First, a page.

Back at it with notes from Day 2 of the Combine, which included quarterbacks, running backs and wide receivers. If you didn’t catch Day 1, you can get the notes here.
Going into this thing with slight Redskins vision, there wasn’t much time spent on the passers. But then again, not many of the top names did much in terms of participation anyway. For what it’s worth, I’m buying Blake Bortles.
- He may be small in size, but Pittsburg State’s John Brown had a big day on Sunday. His 4.34 40-time says all you need for his speed, but it was his quickness and explosiveness that stood out most. He also caught the ball well and maintained speed throughout his routes. Brown helped his stock on Sunday and he has potential as a slot guy.
- I was looking forward to watching Nebraska’s Quincy Enunwa on Sunday, but he pulled a hammy during his second run after recording a 4.4 unofficial on his first 40-yard dash attempt. Enunwa has good size (6’2″, 225 lbs), strength (19 reps) and speed, but I wonder if he’s more hybrid TE than wideout in the NFL.
- Kelvin Benjamin looked just as big on Sunday as he does on tape. There was a bit of initial concern with his weigh-in at 240 pounds, but it compliments his 6’5″ frame and Benjamin moved like a wideout — helping to answer the biggest question surrounding the receiver heading into Sunday. Benjamin ran a 4.61 40-yard dash, showed impressive length and demonstrated impressive hips during double-move drills. The man-crush on Benjamin lives on.
- Speaking of man-crushes, Sunday’s workouts helped to maintain them with the following:
- Fresno State’s Davante Adams (scouting report) measured in a bit less than ideal at just shy of 6’1″, but his 4.56 40-yard dash was on point, as was his whopping 39.5″ vertical. Adams also looked good in drills, snatching the ball out of air and looking like a natural pass-catcher.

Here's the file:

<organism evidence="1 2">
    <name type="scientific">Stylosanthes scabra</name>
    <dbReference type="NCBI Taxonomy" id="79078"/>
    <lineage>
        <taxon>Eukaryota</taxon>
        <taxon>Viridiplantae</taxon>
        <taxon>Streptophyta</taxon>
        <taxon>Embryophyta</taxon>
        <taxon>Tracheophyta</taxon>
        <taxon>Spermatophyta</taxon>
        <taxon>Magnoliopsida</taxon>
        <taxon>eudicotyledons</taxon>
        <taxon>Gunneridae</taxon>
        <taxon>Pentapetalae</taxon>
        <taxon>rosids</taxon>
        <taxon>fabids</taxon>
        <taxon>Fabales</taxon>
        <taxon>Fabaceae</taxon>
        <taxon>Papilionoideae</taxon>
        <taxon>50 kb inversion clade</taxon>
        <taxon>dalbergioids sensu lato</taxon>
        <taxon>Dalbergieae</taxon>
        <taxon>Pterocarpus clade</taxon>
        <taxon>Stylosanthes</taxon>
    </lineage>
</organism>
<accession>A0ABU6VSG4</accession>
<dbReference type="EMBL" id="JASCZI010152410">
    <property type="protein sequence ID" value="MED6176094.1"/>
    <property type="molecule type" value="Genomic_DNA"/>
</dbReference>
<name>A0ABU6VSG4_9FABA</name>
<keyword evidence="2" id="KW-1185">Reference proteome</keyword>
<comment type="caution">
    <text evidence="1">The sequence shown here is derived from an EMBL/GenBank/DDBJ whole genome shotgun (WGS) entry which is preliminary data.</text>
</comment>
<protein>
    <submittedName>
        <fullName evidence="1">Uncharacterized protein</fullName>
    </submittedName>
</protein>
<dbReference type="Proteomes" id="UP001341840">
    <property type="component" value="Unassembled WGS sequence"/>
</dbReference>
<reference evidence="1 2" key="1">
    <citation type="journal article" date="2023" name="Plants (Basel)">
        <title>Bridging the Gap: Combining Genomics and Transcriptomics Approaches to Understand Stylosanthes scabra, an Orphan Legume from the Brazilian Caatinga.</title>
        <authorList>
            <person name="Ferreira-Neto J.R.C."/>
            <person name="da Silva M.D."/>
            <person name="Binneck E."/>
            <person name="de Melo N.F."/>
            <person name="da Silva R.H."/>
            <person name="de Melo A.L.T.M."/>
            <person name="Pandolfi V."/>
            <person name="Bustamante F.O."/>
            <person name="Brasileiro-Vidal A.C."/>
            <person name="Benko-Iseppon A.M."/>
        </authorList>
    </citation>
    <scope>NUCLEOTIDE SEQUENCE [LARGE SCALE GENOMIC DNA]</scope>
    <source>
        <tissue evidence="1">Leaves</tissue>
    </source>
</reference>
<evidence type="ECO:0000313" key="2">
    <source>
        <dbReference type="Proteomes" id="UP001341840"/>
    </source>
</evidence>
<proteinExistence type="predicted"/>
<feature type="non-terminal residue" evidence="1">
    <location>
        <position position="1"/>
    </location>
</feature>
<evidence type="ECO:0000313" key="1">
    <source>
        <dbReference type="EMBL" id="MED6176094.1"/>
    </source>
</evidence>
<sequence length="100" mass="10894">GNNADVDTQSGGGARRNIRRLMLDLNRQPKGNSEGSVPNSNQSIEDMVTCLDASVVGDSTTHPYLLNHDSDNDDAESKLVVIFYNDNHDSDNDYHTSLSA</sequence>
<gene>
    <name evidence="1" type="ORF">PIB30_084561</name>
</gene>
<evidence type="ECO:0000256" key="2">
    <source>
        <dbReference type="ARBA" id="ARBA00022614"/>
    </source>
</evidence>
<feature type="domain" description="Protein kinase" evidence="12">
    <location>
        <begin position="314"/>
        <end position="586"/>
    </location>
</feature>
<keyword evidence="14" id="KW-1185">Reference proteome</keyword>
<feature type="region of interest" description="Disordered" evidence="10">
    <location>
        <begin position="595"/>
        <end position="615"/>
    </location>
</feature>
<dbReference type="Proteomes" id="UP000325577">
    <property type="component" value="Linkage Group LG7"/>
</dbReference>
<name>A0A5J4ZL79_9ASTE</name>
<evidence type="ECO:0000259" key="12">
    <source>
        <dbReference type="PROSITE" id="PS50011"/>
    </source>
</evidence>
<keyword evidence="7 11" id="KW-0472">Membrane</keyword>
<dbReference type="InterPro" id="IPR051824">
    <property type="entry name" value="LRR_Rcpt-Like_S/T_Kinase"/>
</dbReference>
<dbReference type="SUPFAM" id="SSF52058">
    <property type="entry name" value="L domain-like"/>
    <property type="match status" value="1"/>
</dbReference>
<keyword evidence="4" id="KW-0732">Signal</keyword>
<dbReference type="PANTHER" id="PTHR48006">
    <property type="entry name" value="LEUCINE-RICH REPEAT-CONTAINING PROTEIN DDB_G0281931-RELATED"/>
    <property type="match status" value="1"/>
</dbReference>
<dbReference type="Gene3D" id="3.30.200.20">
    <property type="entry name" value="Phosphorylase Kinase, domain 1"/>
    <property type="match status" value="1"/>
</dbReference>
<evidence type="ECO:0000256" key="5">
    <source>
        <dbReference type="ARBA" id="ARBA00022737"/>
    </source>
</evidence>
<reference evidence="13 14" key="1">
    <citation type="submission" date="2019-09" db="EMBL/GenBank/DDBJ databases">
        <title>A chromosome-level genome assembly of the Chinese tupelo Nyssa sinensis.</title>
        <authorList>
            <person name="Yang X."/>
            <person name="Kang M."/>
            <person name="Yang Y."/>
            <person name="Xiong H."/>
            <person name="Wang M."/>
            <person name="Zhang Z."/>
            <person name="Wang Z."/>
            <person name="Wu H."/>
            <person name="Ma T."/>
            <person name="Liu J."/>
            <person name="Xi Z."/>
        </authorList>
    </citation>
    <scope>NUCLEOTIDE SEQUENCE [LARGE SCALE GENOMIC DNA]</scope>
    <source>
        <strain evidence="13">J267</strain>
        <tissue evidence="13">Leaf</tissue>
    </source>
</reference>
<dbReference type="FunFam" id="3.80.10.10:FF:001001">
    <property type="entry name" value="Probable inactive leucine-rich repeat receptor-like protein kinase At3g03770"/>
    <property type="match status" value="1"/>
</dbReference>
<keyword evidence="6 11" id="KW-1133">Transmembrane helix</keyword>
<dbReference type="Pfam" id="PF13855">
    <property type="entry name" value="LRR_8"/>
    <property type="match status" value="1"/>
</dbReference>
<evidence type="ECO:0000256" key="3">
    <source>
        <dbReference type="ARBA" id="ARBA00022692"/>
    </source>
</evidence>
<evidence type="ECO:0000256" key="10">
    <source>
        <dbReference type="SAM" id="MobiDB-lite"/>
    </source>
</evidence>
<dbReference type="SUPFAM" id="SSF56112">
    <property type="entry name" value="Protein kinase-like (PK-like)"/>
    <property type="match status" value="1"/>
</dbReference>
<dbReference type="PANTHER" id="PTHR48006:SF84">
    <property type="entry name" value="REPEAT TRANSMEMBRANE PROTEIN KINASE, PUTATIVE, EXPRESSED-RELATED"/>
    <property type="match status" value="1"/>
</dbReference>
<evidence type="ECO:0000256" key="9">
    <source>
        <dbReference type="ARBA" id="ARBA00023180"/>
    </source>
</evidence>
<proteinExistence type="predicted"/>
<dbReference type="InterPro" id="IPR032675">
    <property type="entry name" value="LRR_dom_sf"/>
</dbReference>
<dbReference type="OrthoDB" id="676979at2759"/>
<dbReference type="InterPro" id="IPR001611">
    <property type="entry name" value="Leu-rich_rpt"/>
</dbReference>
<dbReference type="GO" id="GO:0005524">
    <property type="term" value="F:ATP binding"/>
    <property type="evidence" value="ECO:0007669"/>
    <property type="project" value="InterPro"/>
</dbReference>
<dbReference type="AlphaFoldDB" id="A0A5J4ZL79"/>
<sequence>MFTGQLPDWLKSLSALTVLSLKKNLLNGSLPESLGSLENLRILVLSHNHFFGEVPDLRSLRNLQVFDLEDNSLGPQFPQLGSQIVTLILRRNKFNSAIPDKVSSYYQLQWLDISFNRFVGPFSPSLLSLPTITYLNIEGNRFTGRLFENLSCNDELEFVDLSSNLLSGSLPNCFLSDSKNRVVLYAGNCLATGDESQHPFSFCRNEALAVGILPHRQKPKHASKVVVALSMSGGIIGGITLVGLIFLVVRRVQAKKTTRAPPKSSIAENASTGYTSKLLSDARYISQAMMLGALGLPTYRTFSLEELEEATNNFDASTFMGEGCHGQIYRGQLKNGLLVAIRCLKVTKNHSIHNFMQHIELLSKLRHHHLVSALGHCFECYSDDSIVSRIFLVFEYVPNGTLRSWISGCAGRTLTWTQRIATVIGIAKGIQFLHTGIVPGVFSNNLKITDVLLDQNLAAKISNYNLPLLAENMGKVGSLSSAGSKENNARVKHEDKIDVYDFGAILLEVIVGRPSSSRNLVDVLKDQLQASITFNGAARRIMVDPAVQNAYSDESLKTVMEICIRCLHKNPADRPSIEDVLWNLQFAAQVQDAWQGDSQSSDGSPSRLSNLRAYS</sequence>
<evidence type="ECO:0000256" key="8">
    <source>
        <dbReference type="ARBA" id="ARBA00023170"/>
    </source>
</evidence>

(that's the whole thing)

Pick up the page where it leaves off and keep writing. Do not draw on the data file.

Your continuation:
- Odell Beckham Jr. (scouting report) is a stud. He’s fluid and smooth in everything he does on the field, catches the ball naturally and has the speed to burn a secondary. It’s hard to pick on this guy.
- The biggest concern with Ole Miss’ Donte Moncrief (scouting report) was his speed, but his 4.4 40-yard dash helped answer any questions with that — and he has everything else. I like this guy a lot, and I assume others will too as the draft draws closer.
- Oregon State’s Brandin Cooks has been a favorite of the draftnik community all season, and his stock will continue to build following Sunday. Cooks was very impressive with his 4.33 40-yard dash, he showed great explosiveness through every drill and his shiftiness translates to elusiveness, making him a menace on the field. I think he’s solidified himself as a first-rounder.
- The fascination with Rutgers’ Brandon Coleman continues. At 6’6″, 225 pounds, Coleman packs a monstrous frame, backing it with 21 reps on the bench and a 4.56 40-yard dash. The guy’s ceiling is extremely high, but what’s his floor? He needs help as a route-runner and teams will need to do their homework regarding his work ethic and consistent effort.
- Don’t sleep on Clemson’s Martavis Bryant (scouting report). Yes, he’s very green and raw as a receiver, but the physical tools are there. He’s a lanky 6’4″, with good length and speed to the ring of a 4.42 40-yard dash. He did a good job tracking the ball and bringing it in during long drills, but struggled to make catches along the sidelines. He’s a project, but certainly notable.